Integrating Green into Design as Usual

David Bergman looks at green architecture through the dual lenses of architecture and economics.

He majored in both at Yale, then tackled Princeton’s A-school.   He’s been tracking the price of oil and the use of sustainable design ever since.

“When I graduated in 1981, there wasn’t much in environmental design,” he says.  “Oil was cheap.  “By the ‘90s, it was expensive again, and there were new green materials and technologies out there.”

Still, environmental design seemed always to occupy a niche aside from the mainstream.  Now, the author of “Sustainable Design: A Critical Guide” from Princeton Architectural Press says it’s time for the public and the profession to integrate it into everyday design practice.

“Including environmental design doesn’t mean ruining the budget or sacrificing aesthetics,” he says.  “It’s not a separate aspect, but integral – we need to stop niching environmental design in the way we approach design concepts.”

In his book, he encourages the rethinking – of making the distinction between tweaks and innovations.  A tweak might be a more environmentally friendly lawn mower, where an innovation might mean rethinking the idea of a lawn that must be mowed.

He also addresses the concept of regenerative design, an approach to ecodesign that goes beyond sustainability to repair, or regenerate, natural systems.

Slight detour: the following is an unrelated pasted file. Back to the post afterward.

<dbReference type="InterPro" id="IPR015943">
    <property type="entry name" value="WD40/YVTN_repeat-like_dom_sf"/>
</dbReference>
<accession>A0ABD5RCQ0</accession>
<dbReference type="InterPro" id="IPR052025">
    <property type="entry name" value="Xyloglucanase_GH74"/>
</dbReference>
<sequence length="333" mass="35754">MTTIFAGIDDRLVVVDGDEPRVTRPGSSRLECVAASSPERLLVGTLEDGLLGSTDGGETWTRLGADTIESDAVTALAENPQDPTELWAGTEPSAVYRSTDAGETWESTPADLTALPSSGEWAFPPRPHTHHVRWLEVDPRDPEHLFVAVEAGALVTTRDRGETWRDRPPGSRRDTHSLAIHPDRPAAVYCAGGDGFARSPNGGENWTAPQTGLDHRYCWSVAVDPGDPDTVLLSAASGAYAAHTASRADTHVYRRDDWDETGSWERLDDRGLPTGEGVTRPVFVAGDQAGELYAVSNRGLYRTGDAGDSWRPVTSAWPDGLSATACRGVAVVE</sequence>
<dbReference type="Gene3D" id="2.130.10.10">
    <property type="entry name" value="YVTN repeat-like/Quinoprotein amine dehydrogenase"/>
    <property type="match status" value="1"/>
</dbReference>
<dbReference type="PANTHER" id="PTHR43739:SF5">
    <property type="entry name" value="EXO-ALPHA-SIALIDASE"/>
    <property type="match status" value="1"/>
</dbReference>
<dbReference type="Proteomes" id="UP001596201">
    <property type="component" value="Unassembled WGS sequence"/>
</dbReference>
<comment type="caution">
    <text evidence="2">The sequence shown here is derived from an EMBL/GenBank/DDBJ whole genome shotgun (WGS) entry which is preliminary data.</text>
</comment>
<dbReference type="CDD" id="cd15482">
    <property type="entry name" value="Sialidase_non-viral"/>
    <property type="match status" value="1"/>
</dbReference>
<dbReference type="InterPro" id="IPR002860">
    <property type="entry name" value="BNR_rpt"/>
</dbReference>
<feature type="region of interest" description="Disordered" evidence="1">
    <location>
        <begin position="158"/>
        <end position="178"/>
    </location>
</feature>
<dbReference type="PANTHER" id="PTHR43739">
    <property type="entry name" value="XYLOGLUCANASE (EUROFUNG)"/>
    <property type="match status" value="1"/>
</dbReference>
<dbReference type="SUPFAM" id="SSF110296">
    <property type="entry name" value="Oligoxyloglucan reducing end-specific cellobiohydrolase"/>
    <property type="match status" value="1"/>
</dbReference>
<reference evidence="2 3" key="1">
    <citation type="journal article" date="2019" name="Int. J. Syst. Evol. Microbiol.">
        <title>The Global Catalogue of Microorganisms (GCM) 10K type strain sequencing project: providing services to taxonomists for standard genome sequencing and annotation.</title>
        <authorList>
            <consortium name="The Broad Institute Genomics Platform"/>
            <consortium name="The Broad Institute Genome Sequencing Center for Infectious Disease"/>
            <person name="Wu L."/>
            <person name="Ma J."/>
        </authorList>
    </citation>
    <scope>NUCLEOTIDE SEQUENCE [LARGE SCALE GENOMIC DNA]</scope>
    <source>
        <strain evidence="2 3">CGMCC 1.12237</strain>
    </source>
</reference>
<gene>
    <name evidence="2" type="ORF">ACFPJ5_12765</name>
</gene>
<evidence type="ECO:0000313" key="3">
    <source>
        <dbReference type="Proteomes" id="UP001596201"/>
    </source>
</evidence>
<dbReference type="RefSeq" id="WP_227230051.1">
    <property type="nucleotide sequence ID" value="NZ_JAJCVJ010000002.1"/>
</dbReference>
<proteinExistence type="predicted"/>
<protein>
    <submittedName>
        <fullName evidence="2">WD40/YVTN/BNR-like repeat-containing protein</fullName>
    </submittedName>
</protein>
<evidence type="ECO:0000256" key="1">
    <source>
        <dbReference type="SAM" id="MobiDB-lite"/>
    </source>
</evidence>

“A roofing product might take the smog out of the air, and purify the air around a building,” he says.  “It’s a matter not of doing less bad, but of returning the eco system to better state that aids us in flourishing on this planet.”

That’s a far cry from the late-20th century modernists who led us to think we could work without nature as a constraint.  As the 21st century dawned, an understanding of environmental issues advanced, though looked at mostly as being separate and unusual.

These are different times, the author says.

“We’re in a phase now where we need to think of green design as the usual way of doing things, as being broadly incorporated,” Bergman says.  “Now, it’s not an option – it’s something that needs to be almost taken for granted.”

And that would be a brave new world.

For more information, go to

[slideshow id=643]